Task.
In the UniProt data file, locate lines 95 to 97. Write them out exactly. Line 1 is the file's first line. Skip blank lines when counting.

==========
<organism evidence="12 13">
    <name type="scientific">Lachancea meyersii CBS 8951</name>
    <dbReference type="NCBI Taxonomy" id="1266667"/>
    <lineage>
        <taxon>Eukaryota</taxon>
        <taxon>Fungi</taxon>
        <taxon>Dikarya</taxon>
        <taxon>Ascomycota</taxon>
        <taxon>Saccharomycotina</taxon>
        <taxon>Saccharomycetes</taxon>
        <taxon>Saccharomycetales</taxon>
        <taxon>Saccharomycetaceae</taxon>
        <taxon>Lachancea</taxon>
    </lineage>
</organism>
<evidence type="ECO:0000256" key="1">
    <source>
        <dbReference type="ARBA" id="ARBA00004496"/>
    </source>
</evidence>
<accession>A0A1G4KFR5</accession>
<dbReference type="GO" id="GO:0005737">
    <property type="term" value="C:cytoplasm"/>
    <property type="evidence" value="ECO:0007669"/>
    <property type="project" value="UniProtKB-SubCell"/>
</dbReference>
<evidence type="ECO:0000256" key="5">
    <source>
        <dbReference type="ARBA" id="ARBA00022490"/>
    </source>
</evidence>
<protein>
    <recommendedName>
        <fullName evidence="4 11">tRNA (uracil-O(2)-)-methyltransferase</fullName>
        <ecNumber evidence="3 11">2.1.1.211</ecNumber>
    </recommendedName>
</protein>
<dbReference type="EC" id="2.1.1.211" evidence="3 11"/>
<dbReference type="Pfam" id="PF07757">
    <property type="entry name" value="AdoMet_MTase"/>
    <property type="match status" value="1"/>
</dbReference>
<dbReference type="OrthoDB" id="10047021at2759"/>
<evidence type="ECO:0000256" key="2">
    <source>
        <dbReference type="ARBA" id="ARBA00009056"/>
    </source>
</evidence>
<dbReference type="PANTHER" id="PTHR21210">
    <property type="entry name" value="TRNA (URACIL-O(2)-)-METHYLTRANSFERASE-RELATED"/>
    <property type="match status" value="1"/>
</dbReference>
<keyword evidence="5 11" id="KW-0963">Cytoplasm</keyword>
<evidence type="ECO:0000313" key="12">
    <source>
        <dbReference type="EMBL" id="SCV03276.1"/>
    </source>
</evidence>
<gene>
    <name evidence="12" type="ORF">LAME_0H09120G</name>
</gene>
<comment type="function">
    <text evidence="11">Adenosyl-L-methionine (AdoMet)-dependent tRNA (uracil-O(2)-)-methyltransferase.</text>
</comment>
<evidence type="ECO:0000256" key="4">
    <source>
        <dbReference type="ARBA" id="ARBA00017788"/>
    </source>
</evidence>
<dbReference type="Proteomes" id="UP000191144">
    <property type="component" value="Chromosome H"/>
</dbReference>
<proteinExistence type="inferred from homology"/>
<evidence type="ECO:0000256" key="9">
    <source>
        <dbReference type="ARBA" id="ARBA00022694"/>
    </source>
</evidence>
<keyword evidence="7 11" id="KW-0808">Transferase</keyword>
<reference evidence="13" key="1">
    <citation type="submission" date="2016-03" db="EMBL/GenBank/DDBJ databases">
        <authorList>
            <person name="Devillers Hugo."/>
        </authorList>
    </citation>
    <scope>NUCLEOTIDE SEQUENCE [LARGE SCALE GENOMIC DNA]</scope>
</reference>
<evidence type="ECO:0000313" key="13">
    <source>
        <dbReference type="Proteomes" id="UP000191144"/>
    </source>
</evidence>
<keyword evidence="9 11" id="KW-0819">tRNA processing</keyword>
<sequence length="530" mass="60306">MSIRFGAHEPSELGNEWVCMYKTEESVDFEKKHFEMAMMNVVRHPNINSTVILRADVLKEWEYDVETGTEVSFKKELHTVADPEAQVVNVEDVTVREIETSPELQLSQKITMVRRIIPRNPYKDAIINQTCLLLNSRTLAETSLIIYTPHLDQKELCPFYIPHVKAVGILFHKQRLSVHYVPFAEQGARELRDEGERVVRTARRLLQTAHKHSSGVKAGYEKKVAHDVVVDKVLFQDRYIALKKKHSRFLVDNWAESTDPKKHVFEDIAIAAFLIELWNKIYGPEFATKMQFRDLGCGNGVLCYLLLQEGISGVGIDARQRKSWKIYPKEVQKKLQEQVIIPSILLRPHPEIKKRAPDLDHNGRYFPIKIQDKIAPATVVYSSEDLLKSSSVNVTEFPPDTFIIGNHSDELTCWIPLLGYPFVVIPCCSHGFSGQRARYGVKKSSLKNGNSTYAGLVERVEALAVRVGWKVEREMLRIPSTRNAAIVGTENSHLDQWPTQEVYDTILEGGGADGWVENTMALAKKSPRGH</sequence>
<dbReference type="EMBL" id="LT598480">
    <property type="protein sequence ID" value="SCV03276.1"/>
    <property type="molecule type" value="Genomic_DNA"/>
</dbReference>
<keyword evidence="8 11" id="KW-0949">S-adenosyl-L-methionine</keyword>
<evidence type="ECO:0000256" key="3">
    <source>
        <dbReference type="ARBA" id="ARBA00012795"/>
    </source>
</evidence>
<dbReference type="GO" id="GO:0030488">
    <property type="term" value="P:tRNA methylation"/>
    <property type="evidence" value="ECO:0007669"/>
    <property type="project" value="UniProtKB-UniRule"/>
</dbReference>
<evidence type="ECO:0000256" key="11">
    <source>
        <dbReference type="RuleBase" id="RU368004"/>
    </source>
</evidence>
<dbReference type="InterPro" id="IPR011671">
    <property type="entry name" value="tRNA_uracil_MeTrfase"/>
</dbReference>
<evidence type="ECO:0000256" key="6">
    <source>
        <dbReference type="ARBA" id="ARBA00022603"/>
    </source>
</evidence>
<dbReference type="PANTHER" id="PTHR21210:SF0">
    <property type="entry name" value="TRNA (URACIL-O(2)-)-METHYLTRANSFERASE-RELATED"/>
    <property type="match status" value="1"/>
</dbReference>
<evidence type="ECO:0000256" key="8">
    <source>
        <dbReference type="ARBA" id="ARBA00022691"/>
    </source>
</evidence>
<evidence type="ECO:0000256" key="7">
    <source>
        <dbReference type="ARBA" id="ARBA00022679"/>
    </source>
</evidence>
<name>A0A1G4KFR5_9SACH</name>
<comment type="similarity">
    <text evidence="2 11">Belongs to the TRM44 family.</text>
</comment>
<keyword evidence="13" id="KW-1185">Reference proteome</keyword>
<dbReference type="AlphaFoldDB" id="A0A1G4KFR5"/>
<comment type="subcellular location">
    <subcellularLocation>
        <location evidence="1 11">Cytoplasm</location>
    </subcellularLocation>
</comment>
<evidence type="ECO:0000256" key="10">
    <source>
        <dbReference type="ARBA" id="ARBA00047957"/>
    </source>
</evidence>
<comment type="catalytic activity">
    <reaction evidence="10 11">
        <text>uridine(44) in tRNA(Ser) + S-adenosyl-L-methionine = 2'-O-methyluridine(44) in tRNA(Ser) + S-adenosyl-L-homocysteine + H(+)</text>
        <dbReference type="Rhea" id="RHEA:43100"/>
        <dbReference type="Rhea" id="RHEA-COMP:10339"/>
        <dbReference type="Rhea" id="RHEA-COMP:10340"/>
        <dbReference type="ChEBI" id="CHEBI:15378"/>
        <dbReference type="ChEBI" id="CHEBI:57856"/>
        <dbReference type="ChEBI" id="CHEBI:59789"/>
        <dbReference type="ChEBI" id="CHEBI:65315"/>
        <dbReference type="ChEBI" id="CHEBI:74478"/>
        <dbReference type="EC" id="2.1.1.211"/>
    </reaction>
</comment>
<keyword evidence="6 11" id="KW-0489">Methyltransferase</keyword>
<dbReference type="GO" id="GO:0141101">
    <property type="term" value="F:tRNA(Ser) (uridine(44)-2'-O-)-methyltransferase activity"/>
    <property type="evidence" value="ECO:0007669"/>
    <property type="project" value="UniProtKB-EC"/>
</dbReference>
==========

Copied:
<dbReference type="EMBL" id="LT598480">
    <property type="protein sequence ID" value="SCV03276.1"/>
    <property type="molecule type" value="Genomic_DNA"/>